We have previously described the safety and immunomodulatory effects of Lactobacillus paracasei CNCM I-4034, Bifidobacterium breve CNCM I-4035 and Lactobacillus rhamnosus CNCM I-4036 in healthy volunteers. The scope of this work was to evaluate the effects of these probiotic strains on the hepatic steatosis of obese rats. We used the Zucker rat as a genetic model of obesity. Zucker-Lepr fa/fa rats received one of three probiotic strains, a mixture of L. paracasei CNCM I-4034 and B. breve CNCM I-4035, or a placebo for 30 days. An additional group of Zucker-lean+/fa rats received a placebo for 30 days. No alterations in intestinal histology, in the epithelial, lamina propria, muscular layers of the ileal or colonic mucosa, or the submucosae, were observed in any of the experimental groups. Triacylglycerol content decreased in the liver of Zucker-Lepr fa/fa rats that were fed L. rhamnosus, B. breve, or the mixture of B. breve and L. paracasei. Likewise, the area corresponding to neutral lipids was significantly smaller in the liver of all four groups of Zucker-Lepr fa/fa rats that received probiotics than in rats fed the placebo. Zucker-Lepr fa/fa rats exhibited significantly greater serum LPS levels than Zucker-lean+/fa rats upon administration of placebo for 30 days. In contrast, all four groups of obese Zucker-Lepr fa/fa rats that received LAB strains exhibited serum LPS concentrations similar to those of Zucker-lean+/fa rats. Serum TNF-α levels decreased in the Zucker-Lepr fa/fa rats that received B. breve, L. rhamnosus, or the mixture, whereas L. paracasei feeding decreased IL-6 levels in the serum of Zucker-Lepr fa/fa rats. In conclusion, the probiotic strains reduced hepatic steatosis in part by lowering serum LPS, and had an anti-inflammatory effect in obese Zucker rats.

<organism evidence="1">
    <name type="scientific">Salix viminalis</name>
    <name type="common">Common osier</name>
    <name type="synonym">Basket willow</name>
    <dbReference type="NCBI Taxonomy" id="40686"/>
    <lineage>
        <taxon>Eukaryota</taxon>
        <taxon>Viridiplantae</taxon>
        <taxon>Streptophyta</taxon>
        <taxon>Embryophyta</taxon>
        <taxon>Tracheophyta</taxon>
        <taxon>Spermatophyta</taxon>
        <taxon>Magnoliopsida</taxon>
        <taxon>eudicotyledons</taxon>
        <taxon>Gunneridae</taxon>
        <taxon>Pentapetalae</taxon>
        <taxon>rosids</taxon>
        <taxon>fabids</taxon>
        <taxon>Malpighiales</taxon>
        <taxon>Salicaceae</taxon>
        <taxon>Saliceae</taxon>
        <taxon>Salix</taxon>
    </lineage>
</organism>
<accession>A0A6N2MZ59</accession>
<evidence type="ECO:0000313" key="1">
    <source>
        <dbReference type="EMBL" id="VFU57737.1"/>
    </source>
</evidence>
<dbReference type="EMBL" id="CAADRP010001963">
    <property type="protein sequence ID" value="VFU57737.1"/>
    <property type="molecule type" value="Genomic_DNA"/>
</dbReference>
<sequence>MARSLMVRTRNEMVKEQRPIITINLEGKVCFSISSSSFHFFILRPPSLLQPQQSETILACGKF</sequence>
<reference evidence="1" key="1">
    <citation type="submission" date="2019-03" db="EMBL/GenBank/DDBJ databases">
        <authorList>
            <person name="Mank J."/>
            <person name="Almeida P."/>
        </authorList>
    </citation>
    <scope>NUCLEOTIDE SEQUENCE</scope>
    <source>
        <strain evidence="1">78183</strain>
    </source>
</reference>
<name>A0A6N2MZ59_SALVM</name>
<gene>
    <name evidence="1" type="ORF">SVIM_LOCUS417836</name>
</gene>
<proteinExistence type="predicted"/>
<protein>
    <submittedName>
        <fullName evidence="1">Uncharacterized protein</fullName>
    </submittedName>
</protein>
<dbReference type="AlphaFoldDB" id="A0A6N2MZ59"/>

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            Animal models of gastrointestinal and liver diseases. Animal models of infant short bowel syndrome: translational relevance and challenges.